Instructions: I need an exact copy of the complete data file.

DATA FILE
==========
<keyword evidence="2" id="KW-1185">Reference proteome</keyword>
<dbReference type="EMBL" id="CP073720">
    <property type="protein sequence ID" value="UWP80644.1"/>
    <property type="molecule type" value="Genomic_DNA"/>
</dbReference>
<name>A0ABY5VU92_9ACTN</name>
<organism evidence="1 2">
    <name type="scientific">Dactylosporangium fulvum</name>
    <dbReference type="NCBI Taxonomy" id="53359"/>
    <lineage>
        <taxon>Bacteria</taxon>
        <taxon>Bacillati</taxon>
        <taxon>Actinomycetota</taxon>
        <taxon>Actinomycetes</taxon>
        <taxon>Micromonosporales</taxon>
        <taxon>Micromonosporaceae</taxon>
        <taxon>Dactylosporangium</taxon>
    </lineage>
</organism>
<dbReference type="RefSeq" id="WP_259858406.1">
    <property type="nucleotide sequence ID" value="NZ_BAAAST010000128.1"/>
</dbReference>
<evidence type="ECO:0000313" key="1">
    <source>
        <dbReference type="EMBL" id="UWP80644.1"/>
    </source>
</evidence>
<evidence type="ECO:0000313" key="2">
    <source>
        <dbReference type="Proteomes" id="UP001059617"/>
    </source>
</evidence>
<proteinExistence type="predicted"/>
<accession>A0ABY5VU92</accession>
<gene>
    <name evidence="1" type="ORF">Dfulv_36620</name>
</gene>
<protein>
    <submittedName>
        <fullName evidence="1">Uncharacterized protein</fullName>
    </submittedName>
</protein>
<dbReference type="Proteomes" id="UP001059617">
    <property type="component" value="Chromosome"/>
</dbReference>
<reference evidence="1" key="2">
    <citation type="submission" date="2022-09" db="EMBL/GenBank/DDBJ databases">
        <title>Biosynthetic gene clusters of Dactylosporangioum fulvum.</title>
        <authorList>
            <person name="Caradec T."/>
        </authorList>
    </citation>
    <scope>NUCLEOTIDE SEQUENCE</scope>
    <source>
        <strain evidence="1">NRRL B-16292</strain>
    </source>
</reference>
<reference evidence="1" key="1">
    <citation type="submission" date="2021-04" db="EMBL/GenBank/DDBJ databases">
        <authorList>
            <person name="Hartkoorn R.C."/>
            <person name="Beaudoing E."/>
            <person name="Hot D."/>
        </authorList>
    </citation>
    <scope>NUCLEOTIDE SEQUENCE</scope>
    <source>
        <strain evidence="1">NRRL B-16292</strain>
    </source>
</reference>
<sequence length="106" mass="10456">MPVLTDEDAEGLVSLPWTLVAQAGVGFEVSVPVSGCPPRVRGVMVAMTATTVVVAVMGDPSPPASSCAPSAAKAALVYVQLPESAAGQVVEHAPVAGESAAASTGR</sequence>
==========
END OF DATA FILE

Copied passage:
<keyword evidence="2" id="KW-1185">Reference proteome</keyword>
<dbReference type="EMBL" id="CP073720">
    <property type="protein sequence ID" value="UWP80644.1"/>
    <property type="molecule type" value="Genomic_DNA"/>
</dbReference>
<name>A0ABY5VU92_9ACTN</name>
<organism evidence="1 2">
    <name type="scientific">Dactylosporangium fulvum</name>
    <dbReference type="NCBI Taxonomy" id="53359"/>
    <lineage>
        <taxon>Bacteria</taxon>
        <taxon>Bacillati</taxon>
        <taxon>Actinomycetota</taxon>
        <taxon>Actinomycetes</taxon>
        <taxon>Micromonosporales</taxon>
        <taxon>Micromonosporaceae</taxon>
        <taxon>Dactylosporangium</taxon>
    </lineage>
</organism>
<dbReference type="RefSeq" id="WP_259858406.1">
    <property type="nucleotide sequence ID" value="NZ_BAAAST010000128.1"/>
</dbReference>
<evidence type="ECO:0000313" key="1">
    <source>
        <dbReference type="EMBL" id="UWP80644.1"/>
    </source>
</evidence>
<evidence type="ECO:0000313" key="2">
    <source>
        <dbReference type="Proteomes" id="UP001059617"/>
    </source>
</evidence>
<proteinExistence type="predicted"/>
<accession>A0ABY5VU92</accession>
<gene>
    <name evidence="1" type="ORF">Dfulv_36620</name>
</gene>
<protein>
    <submittedName>
        <fullName evidence="1">Uncharacterized protein</fullName>
    </submittedName>
</protein>
<dbReference type="Proteomes" id="UP001059617">
    <property type="component" value="Chromosome"/>
</dbReference>
<reference evidence="1" key="2">
    <citation type="submission" date="2022-09" db="EMBL/GenBank/DDBJ databases">
        <title>Biosynthetic gene clusters of Dactylosporangioum fulvum.</title>
        <authorList>
            <person name="Caradec T."/>
        </authorList>
    </citation>
    <scope>NUCLEOTIDE SEQUENCE</scope>
    <source>
        <strain evidence="1">NRRL B-16292</strain>
    </source>
</reference>
<reference evidence="1" key="1">
    <citation type="submission" date="2021-04" db="EMBL/GenBank/DDBJ databases">
        <authorList>
            <person name="Hartkoorn R.C."/>
            <person name="Beaudoing E."/>
            <person name="Hot D."/>
        </authorList>
    </citation>
    <scope>NUCLEOTIDE SEQUENCE</scope>
    <source>
        <strain evidence="1">NRRL B-16292</strain>
    </source>
</reference>
<sequence length="106" mass="10456">MPVLTDEDAEGLVSLPWTLVAQAGVGFEVSVPVSGCPPRVRGVMVAMTATTVVVAVMGDPSPPASSCAPSAAKAALVYVQLPESAAGQVVEHAPVAGESAAASTGR</sequence>